Jamie Blosser, AIA, LEED AP, is the Executive Director of the Santa Fe Art Institute and the founder of the Sustainable Native Communities Collaborative (SNCC). Blosser recently completed a Loeb Fellowship at the Harvard Graduate School of Design, focusing on equity, resilience, and effects of global urbanization on rural communities. After her Enterprise Rose Architectural Fellowship with the Ohkay Owingeh Housing Authority in New Mexico, Blosser practiced as an associate ​in the Santa Fe office of Atkin Olshin Schade Architects for ten years. She has lectured widely on the importance of cultural and environmental sustainability. Her work has been featured in Architectural Record, Indian Country Today, American Indian Report, Affordable Housing Finance, Progressive Planning, and in book​s including​ Growing Urban Habitats: Seeking a New Housing Development Model​, The Public Interest Design Guidebook​, and New Architecture on Indigenous Lands. Jamie served on the Enterprise Green Communities technical advisory group for the 2011 ​and 2015 ​Criteria, helping to develop a new tribal and rural pathway for compliance. Jamie graduated with a Master of Architecture from the University of Pennsylvania.



Rodger Boyd has worked in economic and community development, affordable housing and governmental relations for decades, emphasizing the establishment of sustainable reservation economies and communities. From 2002 through 2015 he was the Deputy Assistant Secretary for the Office of Native American Programs (ONAP), Department of Housing and Urban Development. While there he directed federal programs to foster safe, decent and affordable housing for Native Americans in the U.S. HUD ONAP recipients included 567 Federally recognized Indian tribes, Alaska Natives and Native Hawaiians. Previously, he served as a Program Manager for the Community Development Financial Institutions Fund (CDFI), U.S. Department of the Treasury. Rodger holds a Bachelor of Architecture from the University of New Mexico and a Master of City and Regional Planning from the Massachusetts Institute of Technology. He is an enrolled member of the Navajo Nation.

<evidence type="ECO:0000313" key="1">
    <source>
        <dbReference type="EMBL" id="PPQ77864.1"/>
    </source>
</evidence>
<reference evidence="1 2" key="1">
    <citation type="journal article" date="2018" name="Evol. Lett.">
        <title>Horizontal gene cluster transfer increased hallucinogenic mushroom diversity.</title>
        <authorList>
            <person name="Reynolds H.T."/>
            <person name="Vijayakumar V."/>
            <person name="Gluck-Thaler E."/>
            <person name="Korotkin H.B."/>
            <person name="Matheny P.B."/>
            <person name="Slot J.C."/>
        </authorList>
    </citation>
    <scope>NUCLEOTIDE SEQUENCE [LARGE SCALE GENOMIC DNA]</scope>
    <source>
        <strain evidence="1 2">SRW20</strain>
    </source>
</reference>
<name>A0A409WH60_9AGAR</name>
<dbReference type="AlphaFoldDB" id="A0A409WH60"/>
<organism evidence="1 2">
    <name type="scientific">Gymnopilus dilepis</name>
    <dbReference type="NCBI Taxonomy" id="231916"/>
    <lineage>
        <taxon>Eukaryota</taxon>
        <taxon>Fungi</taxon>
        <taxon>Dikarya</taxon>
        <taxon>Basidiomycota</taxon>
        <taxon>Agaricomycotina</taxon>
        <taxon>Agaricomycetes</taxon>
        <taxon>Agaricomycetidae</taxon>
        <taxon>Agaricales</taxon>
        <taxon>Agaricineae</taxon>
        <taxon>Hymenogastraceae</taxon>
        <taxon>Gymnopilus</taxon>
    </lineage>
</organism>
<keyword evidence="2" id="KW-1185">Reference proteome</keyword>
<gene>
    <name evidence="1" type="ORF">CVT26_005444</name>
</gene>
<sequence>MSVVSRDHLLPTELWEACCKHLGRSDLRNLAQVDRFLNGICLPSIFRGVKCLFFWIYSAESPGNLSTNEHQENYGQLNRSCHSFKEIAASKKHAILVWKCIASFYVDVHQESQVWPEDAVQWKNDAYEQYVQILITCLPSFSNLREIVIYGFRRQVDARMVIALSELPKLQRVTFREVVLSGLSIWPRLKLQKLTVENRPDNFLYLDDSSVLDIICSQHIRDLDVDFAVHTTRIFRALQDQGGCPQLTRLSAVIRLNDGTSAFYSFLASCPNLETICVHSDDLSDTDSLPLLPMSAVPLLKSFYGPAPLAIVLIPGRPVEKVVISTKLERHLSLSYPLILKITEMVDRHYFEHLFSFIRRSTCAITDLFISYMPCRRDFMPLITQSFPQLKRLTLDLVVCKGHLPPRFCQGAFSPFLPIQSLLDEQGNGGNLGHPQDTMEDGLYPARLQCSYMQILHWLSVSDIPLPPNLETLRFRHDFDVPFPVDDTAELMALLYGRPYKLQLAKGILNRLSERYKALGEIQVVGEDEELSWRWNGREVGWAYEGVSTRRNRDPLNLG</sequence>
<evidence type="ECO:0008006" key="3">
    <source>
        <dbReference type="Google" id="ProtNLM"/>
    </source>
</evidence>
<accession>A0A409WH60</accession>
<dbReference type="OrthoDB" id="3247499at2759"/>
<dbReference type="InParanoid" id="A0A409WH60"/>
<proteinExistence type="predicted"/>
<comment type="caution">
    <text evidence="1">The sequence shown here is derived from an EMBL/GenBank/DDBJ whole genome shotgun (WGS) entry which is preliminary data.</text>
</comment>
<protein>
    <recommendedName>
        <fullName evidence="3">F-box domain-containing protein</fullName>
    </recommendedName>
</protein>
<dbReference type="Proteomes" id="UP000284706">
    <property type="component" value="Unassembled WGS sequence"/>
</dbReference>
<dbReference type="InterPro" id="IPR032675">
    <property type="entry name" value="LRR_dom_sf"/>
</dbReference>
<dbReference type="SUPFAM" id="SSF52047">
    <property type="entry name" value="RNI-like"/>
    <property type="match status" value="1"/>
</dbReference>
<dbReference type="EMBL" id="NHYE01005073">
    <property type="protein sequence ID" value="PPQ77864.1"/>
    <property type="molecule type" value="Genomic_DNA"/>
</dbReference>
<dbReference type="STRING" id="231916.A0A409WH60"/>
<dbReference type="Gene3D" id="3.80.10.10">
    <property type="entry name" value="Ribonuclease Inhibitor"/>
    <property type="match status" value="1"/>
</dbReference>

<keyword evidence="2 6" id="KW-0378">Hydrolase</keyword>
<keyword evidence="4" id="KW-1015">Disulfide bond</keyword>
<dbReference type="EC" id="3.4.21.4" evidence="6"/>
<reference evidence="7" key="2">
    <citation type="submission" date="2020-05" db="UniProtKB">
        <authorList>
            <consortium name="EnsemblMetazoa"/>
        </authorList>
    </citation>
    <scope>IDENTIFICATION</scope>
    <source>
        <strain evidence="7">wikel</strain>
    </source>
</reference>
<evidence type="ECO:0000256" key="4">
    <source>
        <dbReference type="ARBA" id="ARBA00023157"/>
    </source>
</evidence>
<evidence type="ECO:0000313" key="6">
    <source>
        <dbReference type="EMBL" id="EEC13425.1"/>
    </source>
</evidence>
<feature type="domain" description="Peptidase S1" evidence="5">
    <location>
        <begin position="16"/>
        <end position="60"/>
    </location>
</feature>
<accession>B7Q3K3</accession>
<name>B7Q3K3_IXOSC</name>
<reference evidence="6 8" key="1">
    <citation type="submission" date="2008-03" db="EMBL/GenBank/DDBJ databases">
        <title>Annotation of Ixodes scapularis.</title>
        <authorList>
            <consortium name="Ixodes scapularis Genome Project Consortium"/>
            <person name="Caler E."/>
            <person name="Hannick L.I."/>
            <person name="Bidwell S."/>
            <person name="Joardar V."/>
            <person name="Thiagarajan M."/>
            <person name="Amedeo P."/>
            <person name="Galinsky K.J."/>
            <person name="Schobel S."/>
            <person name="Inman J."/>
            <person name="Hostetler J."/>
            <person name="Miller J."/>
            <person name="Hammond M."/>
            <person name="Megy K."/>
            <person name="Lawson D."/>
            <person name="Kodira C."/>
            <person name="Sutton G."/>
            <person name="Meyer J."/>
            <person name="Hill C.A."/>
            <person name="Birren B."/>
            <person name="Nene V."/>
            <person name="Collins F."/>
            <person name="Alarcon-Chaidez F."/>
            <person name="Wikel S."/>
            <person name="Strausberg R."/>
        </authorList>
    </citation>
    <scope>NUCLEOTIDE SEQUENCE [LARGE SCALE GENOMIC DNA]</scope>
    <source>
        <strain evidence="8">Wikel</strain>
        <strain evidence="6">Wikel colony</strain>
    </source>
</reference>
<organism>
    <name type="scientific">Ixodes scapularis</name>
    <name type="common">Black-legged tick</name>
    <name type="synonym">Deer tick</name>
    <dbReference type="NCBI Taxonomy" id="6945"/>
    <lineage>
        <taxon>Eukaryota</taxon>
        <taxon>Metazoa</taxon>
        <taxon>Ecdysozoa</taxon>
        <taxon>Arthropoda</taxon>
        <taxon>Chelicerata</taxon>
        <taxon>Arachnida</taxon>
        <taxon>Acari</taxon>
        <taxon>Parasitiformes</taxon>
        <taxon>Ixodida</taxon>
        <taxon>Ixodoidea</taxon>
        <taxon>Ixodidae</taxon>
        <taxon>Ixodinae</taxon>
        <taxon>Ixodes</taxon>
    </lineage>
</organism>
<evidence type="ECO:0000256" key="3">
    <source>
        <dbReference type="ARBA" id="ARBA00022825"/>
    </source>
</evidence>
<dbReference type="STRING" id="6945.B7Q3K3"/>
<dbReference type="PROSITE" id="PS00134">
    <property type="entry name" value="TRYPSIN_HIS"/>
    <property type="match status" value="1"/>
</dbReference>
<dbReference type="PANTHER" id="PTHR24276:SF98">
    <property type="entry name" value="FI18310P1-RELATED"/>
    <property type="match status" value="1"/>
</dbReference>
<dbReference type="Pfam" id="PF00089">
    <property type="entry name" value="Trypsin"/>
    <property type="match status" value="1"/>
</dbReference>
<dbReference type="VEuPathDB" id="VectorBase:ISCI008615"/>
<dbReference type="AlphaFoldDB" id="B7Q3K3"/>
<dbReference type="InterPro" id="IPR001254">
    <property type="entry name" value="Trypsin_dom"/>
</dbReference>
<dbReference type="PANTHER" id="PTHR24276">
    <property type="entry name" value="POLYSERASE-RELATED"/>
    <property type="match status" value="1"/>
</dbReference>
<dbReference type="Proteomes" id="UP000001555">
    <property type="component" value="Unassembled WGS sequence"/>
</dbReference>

Tomasita Duran has been the Executive Director of the Ohkay Owingeh Housing Authority for 19 years and is an enrolled tribal member of Ohkay Owingeh Tribe. She has overseen the rehabilitation of over 300 dwellings on the Ohkay Owingeh reservation and manages a housing stock of 75 units. She works directly with the officials of the Ohkay Owingeh Tribal Council, as well as funding institutions and private, state and federal agencies to develop housing and preserve the cultural legacy of her Pueblo. Tomasita currently serves on the NDC Tax Credit Advisory Board, Tsay Corporation Board of Directors, Cha Piyeh, Inc. Board of Directors, and the Sustainable Native Collaborative Board of Directors.



edEd Rosenthal is Vice President and Director of the Enterprise National Rural and Native American Initiative. Since 2008, he has directed all of Enterprise’s rural housing development activities nationwide, with a focus on Native American and farmworker housing issues as well as rural housing preservation. Previously, Ed served as director of Enterprise’s New Mexico office, where he provided a variety of financial and technical assistance tools to community development and local government organizations. Enterprise’s New Mexico-based partners have created more than 1,500 affordable homes, many incorporating green building and planning concepts, and many specifically designed to address regional inequities in access to decent housing. Ed received his law degree from Catholic University in Washington, D.C., where he helped numerous tenant organizations convert their apartment buildings into affordable housing cooperatives.